Sunday, July 06, 2014

New ArcGIS Online features

A load of new features have been released for use by those who subscribe to (or use) ArcGIS Online.
Check out the summary here on the ArcGIS Blog.

The first of these is the ArcGIS StoryMap Journal App, which I shall write a separate blog post to describe. This is one of my (many) summer holiday projects.

Check the ArcGIS Blog for the details on the new release for July.

There's a LIVING ATLAS OF THE WORLD web app.

There's also the USGS Historical Topographic Map Explorer 

The ESRI Collector App is also improved.
Check this Joseph Kerski video which shows how he used it to collect data in the field on a smartphone.

There's also a new Explorer app for iPad

Add in a range of new analysis tools and other bits and there's plenty to get excited about....
If only I had a long holiday ahead to get to grips with it all...

New QGIS resources - available to trial - feedback welcome

A few months ago, I had a conversation with Charlotte Graves, who is developing some teaching materials and approaches for QGIS (a free Open-source GIS package)

The materials are now available to use and trial. Details are available HERE.

There is a questionnaire connected to the trial, which will help Charlotte to create further materials, and those which are of as much relevance as possible. This was part of her research, as she explains here:

The aim of my research was to create a plugin for QGIS that would encourage and support the use of GIS in schools at minimum cost and with as much ease as possible.

I am now in the final stages of my dissertation and the QGISforSchools plugin is ready for testing. 

It takes the form of a QGIS plugin that provides 3 units (on Population & Development, Tourism and Earthquakes) that provides a student (or teacher) who is new to GIS with a step-by-step introduction to the software. The intention is that the software is simply used to explore the Geographical topic, rather than to teach the user how to use the software on his/her own.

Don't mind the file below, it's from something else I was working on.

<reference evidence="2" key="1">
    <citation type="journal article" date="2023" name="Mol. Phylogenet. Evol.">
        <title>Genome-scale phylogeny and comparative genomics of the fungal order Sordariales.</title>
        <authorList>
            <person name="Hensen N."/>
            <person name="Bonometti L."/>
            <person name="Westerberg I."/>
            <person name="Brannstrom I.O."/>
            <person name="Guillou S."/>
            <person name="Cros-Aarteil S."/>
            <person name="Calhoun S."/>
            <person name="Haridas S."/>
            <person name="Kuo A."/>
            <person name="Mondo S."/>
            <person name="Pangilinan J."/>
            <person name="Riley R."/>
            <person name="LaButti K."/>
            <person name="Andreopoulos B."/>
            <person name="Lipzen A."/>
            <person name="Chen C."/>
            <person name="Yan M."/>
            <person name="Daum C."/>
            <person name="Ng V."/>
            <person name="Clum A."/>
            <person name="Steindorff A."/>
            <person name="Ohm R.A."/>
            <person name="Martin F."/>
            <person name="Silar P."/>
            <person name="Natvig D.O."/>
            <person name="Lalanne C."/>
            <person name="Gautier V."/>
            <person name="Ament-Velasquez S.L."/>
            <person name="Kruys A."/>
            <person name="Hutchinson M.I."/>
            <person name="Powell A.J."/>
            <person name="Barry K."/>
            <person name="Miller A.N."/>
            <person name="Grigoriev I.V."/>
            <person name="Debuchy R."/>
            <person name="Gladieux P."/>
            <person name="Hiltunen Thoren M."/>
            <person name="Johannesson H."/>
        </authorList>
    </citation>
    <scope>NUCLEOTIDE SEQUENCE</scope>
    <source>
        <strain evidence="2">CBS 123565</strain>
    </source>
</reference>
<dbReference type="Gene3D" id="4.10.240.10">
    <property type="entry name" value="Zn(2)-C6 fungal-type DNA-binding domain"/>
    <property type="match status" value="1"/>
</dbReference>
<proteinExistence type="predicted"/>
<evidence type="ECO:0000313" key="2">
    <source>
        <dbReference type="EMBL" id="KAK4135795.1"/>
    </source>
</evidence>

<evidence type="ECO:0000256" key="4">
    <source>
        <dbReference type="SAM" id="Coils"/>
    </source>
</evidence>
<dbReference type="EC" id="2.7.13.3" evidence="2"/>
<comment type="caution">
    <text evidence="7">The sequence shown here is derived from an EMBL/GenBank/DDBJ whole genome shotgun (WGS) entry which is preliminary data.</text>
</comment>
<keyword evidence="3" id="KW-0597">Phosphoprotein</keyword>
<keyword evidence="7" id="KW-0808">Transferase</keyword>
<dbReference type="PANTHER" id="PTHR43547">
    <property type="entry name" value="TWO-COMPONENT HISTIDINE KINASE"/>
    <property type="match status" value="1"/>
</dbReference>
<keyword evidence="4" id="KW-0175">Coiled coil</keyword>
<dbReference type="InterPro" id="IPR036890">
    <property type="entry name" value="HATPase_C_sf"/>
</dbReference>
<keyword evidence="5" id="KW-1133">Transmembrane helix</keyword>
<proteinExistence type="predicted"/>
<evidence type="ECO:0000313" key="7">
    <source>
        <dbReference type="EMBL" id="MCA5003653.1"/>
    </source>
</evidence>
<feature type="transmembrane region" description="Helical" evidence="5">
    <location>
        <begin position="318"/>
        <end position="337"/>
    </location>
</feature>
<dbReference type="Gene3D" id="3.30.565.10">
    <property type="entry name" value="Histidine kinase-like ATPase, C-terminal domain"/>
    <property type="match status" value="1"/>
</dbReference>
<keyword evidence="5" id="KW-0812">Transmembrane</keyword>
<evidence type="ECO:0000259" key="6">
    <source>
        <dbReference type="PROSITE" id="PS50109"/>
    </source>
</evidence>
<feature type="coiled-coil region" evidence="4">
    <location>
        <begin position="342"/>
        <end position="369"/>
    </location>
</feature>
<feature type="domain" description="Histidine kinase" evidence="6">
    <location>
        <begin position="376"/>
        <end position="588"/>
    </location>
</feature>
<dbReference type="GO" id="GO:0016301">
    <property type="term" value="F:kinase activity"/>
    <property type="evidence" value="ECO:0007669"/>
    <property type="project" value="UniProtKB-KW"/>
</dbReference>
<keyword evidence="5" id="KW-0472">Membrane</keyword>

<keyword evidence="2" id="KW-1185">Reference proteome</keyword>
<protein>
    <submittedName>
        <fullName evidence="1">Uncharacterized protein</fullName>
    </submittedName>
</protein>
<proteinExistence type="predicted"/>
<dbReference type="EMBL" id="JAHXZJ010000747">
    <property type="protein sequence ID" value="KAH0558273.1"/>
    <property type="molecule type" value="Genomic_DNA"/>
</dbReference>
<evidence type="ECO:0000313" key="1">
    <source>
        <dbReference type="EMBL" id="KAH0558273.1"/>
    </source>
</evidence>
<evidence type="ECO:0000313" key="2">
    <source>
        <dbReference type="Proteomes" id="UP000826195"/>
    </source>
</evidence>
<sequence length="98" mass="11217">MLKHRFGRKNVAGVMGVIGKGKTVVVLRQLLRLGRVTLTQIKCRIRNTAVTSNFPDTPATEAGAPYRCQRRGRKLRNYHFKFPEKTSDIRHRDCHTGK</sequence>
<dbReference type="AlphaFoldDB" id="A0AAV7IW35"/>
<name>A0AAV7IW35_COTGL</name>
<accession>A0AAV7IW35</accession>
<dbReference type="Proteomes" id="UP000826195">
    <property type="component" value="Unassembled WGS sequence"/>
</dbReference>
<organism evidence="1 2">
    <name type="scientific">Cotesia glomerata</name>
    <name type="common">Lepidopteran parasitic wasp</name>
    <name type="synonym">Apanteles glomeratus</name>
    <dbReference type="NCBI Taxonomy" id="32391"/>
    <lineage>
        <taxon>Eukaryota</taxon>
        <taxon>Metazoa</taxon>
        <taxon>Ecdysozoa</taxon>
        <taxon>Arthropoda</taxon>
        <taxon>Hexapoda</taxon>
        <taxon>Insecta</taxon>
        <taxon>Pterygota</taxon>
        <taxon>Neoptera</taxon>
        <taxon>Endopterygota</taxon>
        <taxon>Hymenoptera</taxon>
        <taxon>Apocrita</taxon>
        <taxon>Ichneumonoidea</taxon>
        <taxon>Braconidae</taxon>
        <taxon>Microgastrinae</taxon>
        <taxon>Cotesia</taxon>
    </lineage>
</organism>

I would be very grateful if you could spare some time to test the plugin and provide some feedback for my dissertation, and to inform the future development of the plugin.

The steps for testing the plugin can be found at the link above.

Charlotte has also provided a useful list of suggested resources for those who want to explore GIS in more detail.

Monday, June 23, 2014


DataShine is another opportunity to access data from the Census 2011.
There are some good opportunities for filtering and displaying the data in various ways.

Thanks to Oliver O'Brien for the lead to DATASHINE. This map below, for example, focusses on properties that are usually empty.
This is Windermere in the Lake District, and the red colour tells you that the houses are mostly empty, which means that they are second properties. What impact does this have on those communities ?
Which other areas have lots of red properties ?

This would fit nicely with the enquiry in Chapter 10 of my book 'Fieldwork through Enquiry'.

You could also use it to create mystery type questions. E.g. which religion is shown in red in these cities ?

Use the tool or your knowledge of the Midlands to find out the answer...